“Wittgenstein’s Perspective” and the Problem of Practical Normativity

Keywords: Wittgenstein, strategy of «an immanent frame», practical and philosophical immanentism, practice, practical normativity, language-games, strong evaluations

Abstract

The author of article makes a start from the thesis that “Wittgenstein’s perspective” is considered today as the most successful strategy of the thinking offering quite developed version of the immanent justification of the practices (conditionally speaking, strategy of “the immanent frame”). The task of article consists in offering possible arguments against such rational strategy as one of modern forms of a practical and philosophical immanentism. At first, in the context of Wittgenstein’s understanding of practice, it is extremely difficult to distinguish the regular behavior of participants of concrete language-game from the imitation of this regular behavior (for example, from “behavior” of the computer which possesses a body similar to a human body and which has with us gallant conversation). Secondly, the behavior coordinated with language statements is absolutely insufficient condition for understanding of these statements. Thirdly, from Wittgenstein's position it is impossible to solve a problem of the practical normativity as if we share his approach, we have no accurate criteria for distinction of healthy and sick language-games (practice). The concept of implicit rules to which we follow spontaneously, being guided by the settled standards and behavior schemes, doesn't consider that circumstance, what even implicit rules assume certain procedures of their justification. At last, an immanent justification offered by Wittgenstein the practices (language-games and forms of life) in general does impossible so-called “strong evaluations” (distinction between good and evil, justice and injustice). And without this strong evaluations the practices can exist unless at the most primitive level.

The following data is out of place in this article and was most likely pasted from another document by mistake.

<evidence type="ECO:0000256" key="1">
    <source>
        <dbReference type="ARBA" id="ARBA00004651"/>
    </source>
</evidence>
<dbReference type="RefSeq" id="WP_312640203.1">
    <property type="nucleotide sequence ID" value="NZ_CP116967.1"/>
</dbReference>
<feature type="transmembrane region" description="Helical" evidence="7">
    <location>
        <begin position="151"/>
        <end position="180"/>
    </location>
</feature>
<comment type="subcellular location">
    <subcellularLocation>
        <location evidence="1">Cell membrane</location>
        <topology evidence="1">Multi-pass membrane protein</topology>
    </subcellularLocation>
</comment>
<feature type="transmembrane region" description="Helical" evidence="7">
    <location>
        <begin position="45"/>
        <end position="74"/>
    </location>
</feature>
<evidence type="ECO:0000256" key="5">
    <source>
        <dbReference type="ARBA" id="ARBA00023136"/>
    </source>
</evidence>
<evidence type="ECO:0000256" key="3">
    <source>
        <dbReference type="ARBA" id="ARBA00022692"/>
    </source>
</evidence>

Author Biography

Andrii Baumeister, Taras Shevchenko National University of Kyiv
PhD in philosophy, Doctoral Candidate of the Philosophy Department,

References

Brandom, R. (2002). Pragmatics and pragmatisms. In J. Conant, & U. M. Żegleń (Eds.), Hilary Putnam. Pragmatism and Realism (pp. 40-58). London, & New York: Routledge.

Canfield, J. (2009). Back to the Rough Ground: Wittgenstein and Ordinary Language. In H.-J. Glock, & J. Hyman (Ed.), Wittgenstein and Analytic Philosophy. Essay for P. M. S. Hacker (pp. 109-132). Oxford: Oxford UP.

Hadot, P. (2005). Wittgenstein et les limites du langage. Paris: Vrin.

Heller, M., & Życiński, J. (2011). Pasja wiedzy. Między nauką a filozofią. Kraków: Petrus.

Hutto, D. (2003). Wittgenstein and the End of Philosophy. Neither Theory nor Therapy. New York: Palgrave Macmillan. https://doi.org/10.1057/9780230503205

Kenny, A. (2006). Wittgenstein. Oxford: Blackwell. https://doi.org/10.1002/9780470776643

Moore, A. (2003). Realism and Christian Faith. God, Grammar, and Meaning. Cambridge: Cambridge UP. https://doi.org/10.1017/CBO9780511615498

Newen, A. (2007). Analytische Philosophie. Hamburg: Junius.

Nida-Rümelin, J. (2006). Demokratie und Wahrheit. München: Beck.

Putnam, H. (1992). Renewing Philosophy. Oxford: Blackwell.

Putnam, H. (1995). Pragmatism. An Open Question. Oxford: Blackwell.

Taylor, Ch. (2007). A Secular Age. Cambridge, Mass., & London, UK: The Belknap Press of Harvard UP.

Wittgenstein, L. (1965). A Lecture on Ethics. The Philosophical Review, 74(1), 3-12. https://doi.org/10.2307/2183526

Wittgenstein, L. (2009). Philosophical Investigations. (G. E. M. Anscombe, P. M. S. Hacker, & J. Schulte, Trans.). Malden, Mass., & Oxford, UK: Blackwell.
Published
2013-12-16
How to Cite
Baumeister, A. (2013). “Wittgenstein’s Perspective” and the Problem of Practical Normativity. Sententiae, 29(2), 91-100. https://doi.org/10.22240/sent29.02.091
Section
ARTICLES